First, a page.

Another milestone in life, my teenage daughter is learning to drive. I’ll freely admit to being a bit anxious about it. I recall her and her younger siblings playing with toy cars, and I don’t remember it ending well for the cars…
My training as an engineer has taught me to seek out potential hazards and look for ways to address them. I have every confidence in the ability of my daughter to safely navigate the roadways of Houston. It’s everyone and everything else that worries me. The focus on driver safety, much like the focus on safe and sustainable industrial operations, is to apply appropriate safeguards to hazards in order to minimize the possibility of catastrophic consequences. Crumple zones, seat belts and air bags are akin to pressure relief valves, interlocks, and safety instrumented systems. These safeguards are intended to be independent so that there is no single point of failure. In industrial facilities, these safeguards are often taken as an IPL, or Independent Protection Layer.
IPLs are implemented to reduce the risk of a hazard becoming a major event. In industry, each IPL must be designed and maintained to function with a very low probability of failure. The challenge within industry is ensuring that the design assumptions match the reality of operations, and that the IPL systems are properly tested. Immense amounts of effort go into the design and maintenance of these systems.
What if I were to apply the same rigor to the vehicle my daughter drives? What’s the probability of failure on demand of a seat belt? Does she wear the seat belt? Are the airbags part of the nationwide recall? What’s the expected frequency of activation of the ABS system, vs. the actual demand rate applied by my daughter? Most importantly, how can I verify? I trust, but still want to verify.
I can inspect the fibers of the seat belt for wear and tear on a monthly basis. I can check the tire pressure, break wear, etc. I can tap into the electronic “brain” of the vehicle and collect information on my daughters driving habits (not unlike some insurance carriers). Just like my experience within industry, I can spend countless hours generating volumes of information through manual or semi-manual means. It can be a herculean task to simply collect all the relevant documentation and verification information required by IEC 61511. A significant cost savings can often be had by streamlining the compliance process while maintaining existing plant processes and standards.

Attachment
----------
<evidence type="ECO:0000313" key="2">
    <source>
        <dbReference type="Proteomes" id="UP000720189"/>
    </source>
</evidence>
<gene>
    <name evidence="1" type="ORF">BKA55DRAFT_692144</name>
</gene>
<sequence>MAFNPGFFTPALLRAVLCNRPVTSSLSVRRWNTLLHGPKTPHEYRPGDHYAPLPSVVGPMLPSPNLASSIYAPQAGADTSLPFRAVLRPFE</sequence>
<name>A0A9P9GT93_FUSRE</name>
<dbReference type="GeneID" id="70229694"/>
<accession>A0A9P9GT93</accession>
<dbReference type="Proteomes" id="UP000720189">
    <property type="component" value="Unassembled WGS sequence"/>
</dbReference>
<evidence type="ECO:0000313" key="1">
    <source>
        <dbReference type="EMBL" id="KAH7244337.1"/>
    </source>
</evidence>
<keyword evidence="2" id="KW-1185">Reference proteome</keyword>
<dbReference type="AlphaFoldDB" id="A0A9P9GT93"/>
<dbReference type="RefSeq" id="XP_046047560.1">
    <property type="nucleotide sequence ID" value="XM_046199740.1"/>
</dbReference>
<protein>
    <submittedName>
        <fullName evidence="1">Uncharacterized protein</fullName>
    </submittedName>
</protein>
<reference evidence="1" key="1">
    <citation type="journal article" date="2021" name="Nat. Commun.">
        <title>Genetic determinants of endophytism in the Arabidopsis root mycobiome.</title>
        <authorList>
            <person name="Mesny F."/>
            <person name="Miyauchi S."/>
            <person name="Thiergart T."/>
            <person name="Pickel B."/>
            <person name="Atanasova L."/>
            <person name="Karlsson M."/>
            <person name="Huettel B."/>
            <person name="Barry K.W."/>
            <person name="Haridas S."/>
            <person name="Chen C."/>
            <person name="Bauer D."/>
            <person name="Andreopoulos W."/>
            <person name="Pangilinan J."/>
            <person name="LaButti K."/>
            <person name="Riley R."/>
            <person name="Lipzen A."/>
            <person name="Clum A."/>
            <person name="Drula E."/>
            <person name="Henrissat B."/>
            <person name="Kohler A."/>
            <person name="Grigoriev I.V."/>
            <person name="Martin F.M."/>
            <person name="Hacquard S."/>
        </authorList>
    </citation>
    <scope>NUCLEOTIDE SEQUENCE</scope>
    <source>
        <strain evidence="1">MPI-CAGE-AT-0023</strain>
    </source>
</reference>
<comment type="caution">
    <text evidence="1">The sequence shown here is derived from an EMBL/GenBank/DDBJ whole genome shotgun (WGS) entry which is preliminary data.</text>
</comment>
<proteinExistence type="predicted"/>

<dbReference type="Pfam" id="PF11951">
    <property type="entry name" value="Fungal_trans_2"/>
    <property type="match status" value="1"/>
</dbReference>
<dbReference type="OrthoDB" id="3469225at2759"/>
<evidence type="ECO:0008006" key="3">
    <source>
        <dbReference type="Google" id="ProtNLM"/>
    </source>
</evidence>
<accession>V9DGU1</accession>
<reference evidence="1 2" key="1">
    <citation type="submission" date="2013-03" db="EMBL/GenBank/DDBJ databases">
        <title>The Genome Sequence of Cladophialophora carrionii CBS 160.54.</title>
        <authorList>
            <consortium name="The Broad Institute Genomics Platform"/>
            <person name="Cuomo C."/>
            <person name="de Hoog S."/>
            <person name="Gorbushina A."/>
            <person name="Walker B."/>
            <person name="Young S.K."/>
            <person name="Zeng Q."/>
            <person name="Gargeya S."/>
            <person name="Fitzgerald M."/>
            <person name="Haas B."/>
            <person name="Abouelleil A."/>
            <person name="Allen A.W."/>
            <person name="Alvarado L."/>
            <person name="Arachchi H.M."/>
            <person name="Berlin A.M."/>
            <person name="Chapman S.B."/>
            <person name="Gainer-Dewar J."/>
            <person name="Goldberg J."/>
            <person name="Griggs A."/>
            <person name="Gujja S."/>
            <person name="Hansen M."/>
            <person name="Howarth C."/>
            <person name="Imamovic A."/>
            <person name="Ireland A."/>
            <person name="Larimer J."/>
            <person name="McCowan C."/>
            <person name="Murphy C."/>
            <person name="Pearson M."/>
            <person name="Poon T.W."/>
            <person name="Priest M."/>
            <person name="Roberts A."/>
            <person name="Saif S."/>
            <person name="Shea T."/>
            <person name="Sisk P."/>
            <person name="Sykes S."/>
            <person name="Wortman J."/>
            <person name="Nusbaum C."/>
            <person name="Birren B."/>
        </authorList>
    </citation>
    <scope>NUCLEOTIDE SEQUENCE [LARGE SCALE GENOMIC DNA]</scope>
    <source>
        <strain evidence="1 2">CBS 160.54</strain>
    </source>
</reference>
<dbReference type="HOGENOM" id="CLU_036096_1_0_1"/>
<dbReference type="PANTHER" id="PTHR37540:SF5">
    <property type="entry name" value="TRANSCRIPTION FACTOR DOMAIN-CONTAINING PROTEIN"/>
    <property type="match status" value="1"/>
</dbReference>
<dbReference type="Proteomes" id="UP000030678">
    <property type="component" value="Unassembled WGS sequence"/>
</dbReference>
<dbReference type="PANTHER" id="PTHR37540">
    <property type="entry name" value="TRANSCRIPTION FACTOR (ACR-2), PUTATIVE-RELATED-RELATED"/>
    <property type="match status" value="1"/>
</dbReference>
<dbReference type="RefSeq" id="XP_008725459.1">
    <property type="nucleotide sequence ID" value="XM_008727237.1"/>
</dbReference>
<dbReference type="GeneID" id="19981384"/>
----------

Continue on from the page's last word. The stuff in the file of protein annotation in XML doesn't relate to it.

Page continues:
Once the data is collected, the challenge is to make it truly useful. Do I need to have a conversation with my daughter because the wear rate on the breaks is statistically deviant from the expected wear under typical driving conditions? How about a conversation where the seat belt wasn’t engaged for ten minutes after starting the car, while the vehicle traveled two miles from the house? These are great conversations to have, but are only effective if they are timely. Industry has these same challenges, the time it takes to collect all the relevant data from the myriad data sources and put all the pieces together often prevents timely review of the information to make it truly useful.
When my daughter asks to borrow the car, will I have the right information to make the best possible decision? What information would I need? Do I need brake pad thickness trend data to detect statistically out of control wear, or will a simple “they don’t squeak” suffice? In industry, the trend is to utilize auditable historical information as opposed to a simple “pass/fail” test. This dramatically increases the complexity and effort required to gather the data in order to convert it to usable information. It might not be enough to say “the valve closed.” Instead, I’ll have to prove that the valve closed in the required amount of time within the limits of statistical control.
At the end of the day, I definitely want to ensure the safety of the vehicle my daughter drives, just like we want to ensure the safety of the processes we operate. The challenge is using efficient, reliable methods to collect the data and turn it into actionable information.
When it comes to plant safety and understanding the availability and performance of your IPLs, do you automatically have all the information you need when you need it?